European countries that legally mandate vaccinations for measles and pertussis showed higher vaccination rates, especially in countries that imposed financial penalties for failure to comply, according to a study published in the February 2020 Pediatrics. The study, "Mandatory Vaccination in Europe," (published online Jan. 13) examined the associations between vaccination mandate policies and vaccination coverage in 29 European countries, where laws vary. Researchers examined data from the European Centers for Disease Control and Prevention and the World Health Organization, collecting vaccination rates for 2006-2015 for measles and from 2006-2016 for pertussis. Seven of the 29 countries mandate vaccination, and among those with mandates, only two - the Czech Republic and Latvia --offered processes to acquire a nonmedical vaccination exemption. Mandatory vaccination was associated with 3.71 (95% confidence interval: 1.68 to 5.74) percentage points higher prevalence of measles vaccination and 2.14 (95% confidence interval: 0.13 to 4.15) percentage points higher of pertussis vaccination compared with countries that did not mandate immunization. The measles incidence was lower in countries with mandatory vaccination without nonmedical exemptions, while pertussis incidence was unaffected. Countries that imposed the highest financial penalties for failing to follow vaccination requirements showed higher vaccination rates. Recent measles outbreaks have been the main drivers of policy changes in Europe. The study supports the mandatory vaccination and financial penalties to ensure high vaccination rates but calls for careful surveillance of the impact on vaccine acceptance and disease outcomes.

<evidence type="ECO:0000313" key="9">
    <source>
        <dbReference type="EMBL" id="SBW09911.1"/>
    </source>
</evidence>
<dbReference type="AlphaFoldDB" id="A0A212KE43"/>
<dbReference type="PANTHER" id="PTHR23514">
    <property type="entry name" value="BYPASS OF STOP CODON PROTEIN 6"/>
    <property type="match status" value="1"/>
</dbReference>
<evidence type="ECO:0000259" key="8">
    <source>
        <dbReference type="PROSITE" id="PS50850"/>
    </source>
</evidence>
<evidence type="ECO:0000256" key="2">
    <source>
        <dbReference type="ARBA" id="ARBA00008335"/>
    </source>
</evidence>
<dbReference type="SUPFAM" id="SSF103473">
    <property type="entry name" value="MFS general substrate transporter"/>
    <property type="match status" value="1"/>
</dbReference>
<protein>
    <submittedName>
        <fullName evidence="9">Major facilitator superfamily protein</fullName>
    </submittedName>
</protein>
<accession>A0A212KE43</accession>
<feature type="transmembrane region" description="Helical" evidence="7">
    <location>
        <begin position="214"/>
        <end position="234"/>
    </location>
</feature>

The American Academy of Pediatrics is an organization of 67,000 primary care pediatricians, pediatric medical subspecialists and pediatric surgical specialists dedicated to the health, safety and well-being of infants, children, adolescents and young adults.